Does Islamic finance seem a concept that’s totally foreign to you, something you’d solely associate with the Middle East? You may be surprised to find out what a significant and growing global force this now, is and how fintech organizations can benefit.
In the Islamic world, institutions operate in accordance with the guiding principles of Islam – both what the religion allows: halal, and what it prohibits: haram. – Banking is certainly no exception.
Islamic finance follows the principles of Sharia law. This means in practice that interest payments are not a feature of the banking system, as Islamic law forbids Muslim people to either receive or pay interest. Likewise, certain sectors are strictly avoided for investment such as tobacco, alcohol or gambling.
So how do Islamic banks provide help for home buyers?
A very popular type of Islamic ‘mortgage’ is Ijarah or ‘lease to own’. The bank purchases the property outright and the person who wants to eventually secure full ownership of the property pays both regular ‘rent’ to the bank for use of the property and also repays the purchase price in installments. Once the principal has been repaid in full, ownership is transferred.
As Syed Musheer Ahmed, Founder & MD of Finstep Asia explained,
“Ownership of the asset is transferred to the holder, and the asset is leased back to the insurer; the person is charged rent to use of that asset during the time period of the bond.”
Likewise, other financial systems have bonds which are, of course, interest-bearing instruments; yet ‘interest’ can never feature in a Sharia-compliant financial product. Instead, a sukuk is popularly used to generate regular income streams for investors. This is an Islamic financial certificate with some similarity to a bond. Through a sukuk investors hold a direct share in a specific tangible asset, and on the back of this are entitled to a share of the earnings that asset generates.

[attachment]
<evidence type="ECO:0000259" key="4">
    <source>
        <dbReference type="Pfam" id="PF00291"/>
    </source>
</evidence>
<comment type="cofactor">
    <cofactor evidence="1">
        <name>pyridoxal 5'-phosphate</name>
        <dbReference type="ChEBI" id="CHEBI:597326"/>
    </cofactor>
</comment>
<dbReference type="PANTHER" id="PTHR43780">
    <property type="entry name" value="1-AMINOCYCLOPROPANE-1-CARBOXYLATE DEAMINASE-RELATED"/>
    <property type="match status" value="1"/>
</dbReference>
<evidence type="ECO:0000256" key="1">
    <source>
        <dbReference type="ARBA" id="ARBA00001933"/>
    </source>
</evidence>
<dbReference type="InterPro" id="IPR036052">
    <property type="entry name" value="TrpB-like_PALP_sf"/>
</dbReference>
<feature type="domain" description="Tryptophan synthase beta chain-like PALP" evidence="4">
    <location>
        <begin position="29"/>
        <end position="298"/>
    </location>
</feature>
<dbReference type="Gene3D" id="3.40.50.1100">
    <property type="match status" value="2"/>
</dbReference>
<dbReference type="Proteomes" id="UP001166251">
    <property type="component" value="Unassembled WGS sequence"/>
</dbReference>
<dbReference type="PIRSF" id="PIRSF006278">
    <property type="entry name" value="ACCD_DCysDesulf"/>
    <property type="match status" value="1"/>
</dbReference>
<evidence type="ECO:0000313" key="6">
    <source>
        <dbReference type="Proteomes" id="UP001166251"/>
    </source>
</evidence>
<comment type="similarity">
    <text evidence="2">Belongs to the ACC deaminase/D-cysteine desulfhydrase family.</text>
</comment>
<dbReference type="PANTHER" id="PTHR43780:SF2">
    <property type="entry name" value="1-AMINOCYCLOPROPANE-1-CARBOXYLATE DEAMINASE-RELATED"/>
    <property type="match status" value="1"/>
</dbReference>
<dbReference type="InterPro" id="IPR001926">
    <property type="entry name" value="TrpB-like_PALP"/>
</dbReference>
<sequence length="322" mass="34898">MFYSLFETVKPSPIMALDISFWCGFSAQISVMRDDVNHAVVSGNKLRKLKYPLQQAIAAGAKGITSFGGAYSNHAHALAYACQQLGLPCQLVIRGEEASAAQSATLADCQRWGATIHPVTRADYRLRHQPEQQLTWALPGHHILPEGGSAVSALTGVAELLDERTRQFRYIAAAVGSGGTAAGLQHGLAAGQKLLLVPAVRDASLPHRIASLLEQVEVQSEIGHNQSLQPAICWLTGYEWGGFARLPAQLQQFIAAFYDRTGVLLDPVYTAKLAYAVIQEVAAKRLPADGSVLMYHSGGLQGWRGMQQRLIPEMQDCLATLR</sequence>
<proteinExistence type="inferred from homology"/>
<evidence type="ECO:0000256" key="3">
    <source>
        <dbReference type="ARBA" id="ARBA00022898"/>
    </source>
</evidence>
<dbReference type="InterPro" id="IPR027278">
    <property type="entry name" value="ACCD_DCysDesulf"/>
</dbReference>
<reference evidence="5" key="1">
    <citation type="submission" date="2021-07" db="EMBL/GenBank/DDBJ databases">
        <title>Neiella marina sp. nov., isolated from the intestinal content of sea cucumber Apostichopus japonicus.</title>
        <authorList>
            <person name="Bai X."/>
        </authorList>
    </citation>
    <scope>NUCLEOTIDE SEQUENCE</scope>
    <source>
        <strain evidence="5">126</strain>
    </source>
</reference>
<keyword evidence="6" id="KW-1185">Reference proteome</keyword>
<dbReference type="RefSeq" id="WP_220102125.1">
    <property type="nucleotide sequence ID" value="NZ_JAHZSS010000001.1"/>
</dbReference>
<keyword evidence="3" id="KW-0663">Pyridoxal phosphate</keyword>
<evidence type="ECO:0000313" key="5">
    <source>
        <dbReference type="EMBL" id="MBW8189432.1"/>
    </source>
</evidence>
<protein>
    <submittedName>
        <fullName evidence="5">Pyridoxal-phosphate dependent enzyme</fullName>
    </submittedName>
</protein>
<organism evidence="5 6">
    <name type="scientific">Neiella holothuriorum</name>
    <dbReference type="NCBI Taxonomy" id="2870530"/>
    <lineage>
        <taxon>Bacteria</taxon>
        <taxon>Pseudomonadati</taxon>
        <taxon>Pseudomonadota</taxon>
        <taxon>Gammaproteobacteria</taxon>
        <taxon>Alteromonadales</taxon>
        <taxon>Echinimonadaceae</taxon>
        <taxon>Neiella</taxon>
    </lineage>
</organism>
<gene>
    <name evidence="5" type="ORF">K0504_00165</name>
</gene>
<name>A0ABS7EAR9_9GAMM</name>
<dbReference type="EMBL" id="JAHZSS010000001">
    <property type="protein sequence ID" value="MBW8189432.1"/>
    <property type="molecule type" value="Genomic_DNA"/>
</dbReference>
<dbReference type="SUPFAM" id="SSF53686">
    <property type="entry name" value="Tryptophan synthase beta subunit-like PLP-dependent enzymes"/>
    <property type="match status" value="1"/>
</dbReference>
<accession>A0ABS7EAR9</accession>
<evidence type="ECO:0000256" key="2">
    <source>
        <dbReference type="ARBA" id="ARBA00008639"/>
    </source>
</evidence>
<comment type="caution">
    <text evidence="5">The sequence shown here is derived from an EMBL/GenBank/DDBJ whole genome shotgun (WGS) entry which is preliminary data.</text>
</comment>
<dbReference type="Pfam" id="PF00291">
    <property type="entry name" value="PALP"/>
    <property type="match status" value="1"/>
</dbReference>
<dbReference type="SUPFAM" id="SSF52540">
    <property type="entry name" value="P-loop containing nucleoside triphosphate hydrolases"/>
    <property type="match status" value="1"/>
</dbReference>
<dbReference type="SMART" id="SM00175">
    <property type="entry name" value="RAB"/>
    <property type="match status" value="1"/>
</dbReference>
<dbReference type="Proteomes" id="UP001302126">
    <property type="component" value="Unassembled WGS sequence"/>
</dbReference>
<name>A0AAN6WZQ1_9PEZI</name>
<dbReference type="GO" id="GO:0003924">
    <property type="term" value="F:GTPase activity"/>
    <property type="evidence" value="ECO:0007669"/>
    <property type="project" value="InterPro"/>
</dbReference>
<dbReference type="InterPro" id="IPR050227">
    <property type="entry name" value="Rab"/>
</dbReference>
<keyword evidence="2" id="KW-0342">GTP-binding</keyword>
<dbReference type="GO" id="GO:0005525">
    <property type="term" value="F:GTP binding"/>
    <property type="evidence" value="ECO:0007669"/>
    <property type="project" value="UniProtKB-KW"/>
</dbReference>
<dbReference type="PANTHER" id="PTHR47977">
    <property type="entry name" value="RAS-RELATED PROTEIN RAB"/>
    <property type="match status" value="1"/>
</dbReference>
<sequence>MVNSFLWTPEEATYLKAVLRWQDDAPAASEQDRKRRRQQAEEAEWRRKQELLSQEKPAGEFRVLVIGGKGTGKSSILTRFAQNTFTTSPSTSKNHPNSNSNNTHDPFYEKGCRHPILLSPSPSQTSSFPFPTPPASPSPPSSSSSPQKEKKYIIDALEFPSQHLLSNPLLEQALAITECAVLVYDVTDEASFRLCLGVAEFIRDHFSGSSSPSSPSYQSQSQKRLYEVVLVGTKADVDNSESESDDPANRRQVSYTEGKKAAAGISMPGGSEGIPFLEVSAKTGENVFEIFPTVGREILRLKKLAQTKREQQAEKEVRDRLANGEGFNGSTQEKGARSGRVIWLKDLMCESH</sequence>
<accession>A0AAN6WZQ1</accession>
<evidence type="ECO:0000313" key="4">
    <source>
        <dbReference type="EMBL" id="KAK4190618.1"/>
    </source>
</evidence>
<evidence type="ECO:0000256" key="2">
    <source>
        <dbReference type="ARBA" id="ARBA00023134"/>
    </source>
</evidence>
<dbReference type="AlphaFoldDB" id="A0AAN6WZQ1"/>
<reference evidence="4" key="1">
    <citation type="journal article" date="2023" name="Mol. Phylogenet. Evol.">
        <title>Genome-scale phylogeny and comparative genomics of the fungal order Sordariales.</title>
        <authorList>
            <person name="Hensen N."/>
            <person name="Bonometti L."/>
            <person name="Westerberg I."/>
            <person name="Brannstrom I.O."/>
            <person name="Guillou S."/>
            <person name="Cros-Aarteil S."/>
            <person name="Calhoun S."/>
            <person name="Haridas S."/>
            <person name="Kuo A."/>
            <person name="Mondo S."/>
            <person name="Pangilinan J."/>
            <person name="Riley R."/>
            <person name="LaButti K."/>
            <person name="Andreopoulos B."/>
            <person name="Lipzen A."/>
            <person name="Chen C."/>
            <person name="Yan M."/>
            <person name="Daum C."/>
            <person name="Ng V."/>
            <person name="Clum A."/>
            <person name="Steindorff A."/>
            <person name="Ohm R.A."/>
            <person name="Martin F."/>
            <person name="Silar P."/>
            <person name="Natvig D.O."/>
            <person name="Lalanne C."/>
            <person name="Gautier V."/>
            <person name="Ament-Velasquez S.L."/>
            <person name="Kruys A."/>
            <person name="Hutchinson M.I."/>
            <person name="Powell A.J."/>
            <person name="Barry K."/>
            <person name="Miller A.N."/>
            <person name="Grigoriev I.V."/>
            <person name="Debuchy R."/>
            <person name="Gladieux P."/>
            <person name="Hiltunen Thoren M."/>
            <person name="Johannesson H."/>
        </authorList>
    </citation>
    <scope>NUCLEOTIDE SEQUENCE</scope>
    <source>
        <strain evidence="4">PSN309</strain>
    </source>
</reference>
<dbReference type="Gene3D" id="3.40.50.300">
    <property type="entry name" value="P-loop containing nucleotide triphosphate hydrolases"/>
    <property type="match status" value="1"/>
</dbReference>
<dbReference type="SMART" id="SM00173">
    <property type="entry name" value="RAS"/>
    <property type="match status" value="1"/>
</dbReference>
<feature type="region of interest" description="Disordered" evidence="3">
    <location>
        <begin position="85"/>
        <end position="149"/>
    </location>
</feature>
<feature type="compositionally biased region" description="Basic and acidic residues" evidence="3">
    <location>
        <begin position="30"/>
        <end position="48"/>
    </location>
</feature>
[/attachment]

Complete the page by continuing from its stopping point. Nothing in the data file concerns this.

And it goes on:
Specific services for specific community
These are clearly very different financial products to those seen from other types of banks. One exciting aspect is that even though these Sharia-compliant instruments have been especially developed for Muslims, they are by no means the only ones who could benefit here:
“These products clearly grew out of a religious context, but they could definitely be of strong interest to those of other faiths too.”
Another key factor is that close to two billion Muslims now live all across the world and it is imperative to provide them with financial services in accordance with Islam. This presents a significant market opportunity for fintechs everywhere. According to Musheer, there’s a vast and ever widening education gap to be plugged and huge global opportunities for taking Islamic banking digital.
“Senior management in banking needs to think about how to deliver new business services because it’s now a matter of survival. If these banks aren’t able to update their processes and their digital offerings are not sufficiently compelling, they will face existential threats. It’s up to key consultants like Vacuumlabs to tell them about the major opportunities they are potentially missing out on. Digital transformation is key. There is a huge need for outreach in the form of education.”